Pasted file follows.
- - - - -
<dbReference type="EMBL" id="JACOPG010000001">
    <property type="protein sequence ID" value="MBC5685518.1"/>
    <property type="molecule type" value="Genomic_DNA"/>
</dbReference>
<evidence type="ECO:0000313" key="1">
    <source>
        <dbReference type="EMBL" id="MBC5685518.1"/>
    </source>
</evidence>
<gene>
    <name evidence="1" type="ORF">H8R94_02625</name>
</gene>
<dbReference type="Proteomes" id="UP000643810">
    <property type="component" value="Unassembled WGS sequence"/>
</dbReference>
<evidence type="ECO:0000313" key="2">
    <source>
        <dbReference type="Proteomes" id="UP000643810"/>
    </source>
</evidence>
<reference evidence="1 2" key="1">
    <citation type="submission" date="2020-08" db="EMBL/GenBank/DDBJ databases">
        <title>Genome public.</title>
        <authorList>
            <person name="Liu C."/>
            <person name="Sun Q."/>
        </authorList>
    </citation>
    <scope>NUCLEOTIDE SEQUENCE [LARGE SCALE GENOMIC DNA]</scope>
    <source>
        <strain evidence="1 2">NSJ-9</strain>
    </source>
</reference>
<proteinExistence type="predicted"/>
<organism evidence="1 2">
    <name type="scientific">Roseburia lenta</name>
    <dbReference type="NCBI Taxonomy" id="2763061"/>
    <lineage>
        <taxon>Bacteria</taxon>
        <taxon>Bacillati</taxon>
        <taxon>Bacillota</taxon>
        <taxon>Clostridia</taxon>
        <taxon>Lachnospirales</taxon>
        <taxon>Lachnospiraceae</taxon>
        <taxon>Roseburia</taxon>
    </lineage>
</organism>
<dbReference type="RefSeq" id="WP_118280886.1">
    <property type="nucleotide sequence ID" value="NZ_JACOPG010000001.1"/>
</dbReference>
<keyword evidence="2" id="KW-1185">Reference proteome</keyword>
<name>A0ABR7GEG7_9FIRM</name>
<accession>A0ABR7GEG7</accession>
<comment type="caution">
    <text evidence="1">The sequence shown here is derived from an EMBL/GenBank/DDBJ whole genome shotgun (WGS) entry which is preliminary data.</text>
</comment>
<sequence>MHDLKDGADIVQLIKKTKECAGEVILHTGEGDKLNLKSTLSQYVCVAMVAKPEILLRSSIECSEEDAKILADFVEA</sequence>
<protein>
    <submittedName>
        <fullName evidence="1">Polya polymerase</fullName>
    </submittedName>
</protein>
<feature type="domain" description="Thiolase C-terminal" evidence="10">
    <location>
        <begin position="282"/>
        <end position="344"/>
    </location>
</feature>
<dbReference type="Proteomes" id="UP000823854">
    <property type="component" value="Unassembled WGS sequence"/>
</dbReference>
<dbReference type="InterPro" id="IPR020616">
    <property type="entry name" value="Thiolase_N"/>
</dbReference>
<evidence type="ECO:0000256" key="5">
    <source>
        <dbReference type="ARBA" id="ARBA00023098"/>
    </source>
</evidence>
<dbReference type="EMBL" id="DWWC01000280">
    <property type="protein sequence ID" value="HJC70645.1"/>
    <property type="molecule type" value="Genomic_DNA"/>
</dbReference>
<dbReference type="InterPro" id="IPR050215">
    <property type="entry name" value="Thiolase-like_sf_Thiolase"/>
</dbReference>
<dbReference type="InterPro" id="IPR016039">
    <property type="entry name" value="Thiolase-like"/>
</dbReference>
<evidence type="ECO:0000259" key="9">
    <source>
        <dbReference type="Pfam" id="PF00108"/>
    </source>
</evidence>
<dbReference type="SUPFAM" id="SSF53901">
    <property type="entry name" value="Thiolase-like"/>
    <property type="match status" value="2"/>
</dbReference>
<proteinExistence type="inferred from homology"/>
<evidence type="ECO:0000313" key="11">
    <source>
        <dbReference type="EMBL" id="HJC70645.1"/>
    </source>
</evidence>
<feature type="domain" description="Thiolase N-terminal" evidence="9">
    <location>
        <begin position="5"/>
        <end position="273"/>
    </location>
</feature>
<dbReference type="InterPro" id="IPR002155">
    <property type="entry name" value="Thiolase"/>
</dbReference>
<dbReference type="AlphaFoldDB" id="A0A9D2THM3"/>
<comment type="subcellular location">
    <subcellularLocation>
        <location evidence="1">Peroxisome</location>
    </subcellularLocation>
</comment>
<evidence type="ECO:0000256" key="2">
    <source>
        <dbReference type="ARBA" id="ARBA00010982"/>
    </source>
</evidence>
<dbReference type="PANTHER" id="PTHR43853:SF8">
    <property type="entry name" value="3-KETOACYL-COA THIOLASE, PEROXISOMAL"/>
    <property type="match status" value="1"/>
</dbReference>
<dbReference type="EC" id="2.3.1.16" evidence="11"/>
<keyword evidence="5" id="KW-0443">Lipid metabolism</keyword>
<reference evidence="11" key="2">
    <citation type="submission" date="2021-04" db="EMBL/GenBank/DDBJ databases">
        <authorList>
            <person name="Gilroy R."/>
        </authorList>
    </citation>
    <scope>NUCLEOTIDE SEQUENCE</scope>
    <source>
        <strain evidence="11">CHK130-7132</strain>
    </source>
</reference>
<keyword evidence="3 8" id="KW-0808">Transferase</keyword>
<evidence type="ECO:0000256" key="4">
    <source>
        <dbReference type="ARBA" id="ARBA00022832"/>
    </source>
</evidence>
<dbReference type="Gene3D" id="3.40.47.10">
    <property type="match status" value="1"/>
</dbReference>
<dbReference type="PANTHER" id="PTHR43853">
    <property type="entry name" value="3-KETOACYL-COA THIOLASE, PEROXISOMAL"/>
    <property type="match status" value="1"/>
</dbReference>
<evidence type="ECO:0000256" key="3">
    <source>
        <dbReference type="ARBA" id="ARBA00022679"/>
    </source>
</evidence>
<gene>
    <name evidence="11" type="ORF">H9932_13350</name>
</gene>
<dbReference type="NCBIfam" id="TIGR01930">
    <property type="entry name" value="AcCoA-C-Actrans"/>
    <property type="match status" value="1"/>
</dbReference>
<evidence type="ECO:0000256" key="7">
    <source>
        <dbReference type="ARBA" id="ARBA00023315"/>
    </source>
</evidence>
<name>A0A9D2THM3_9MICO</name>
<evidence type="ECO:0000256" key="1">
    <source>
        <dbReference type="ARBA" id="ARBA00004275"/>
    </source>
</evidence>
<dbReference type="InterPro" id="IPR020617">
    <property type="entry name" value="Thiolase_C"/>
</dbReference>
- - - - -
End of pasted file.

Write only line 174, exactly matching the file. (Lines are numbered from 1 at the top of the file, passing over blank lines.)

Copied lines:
    <source>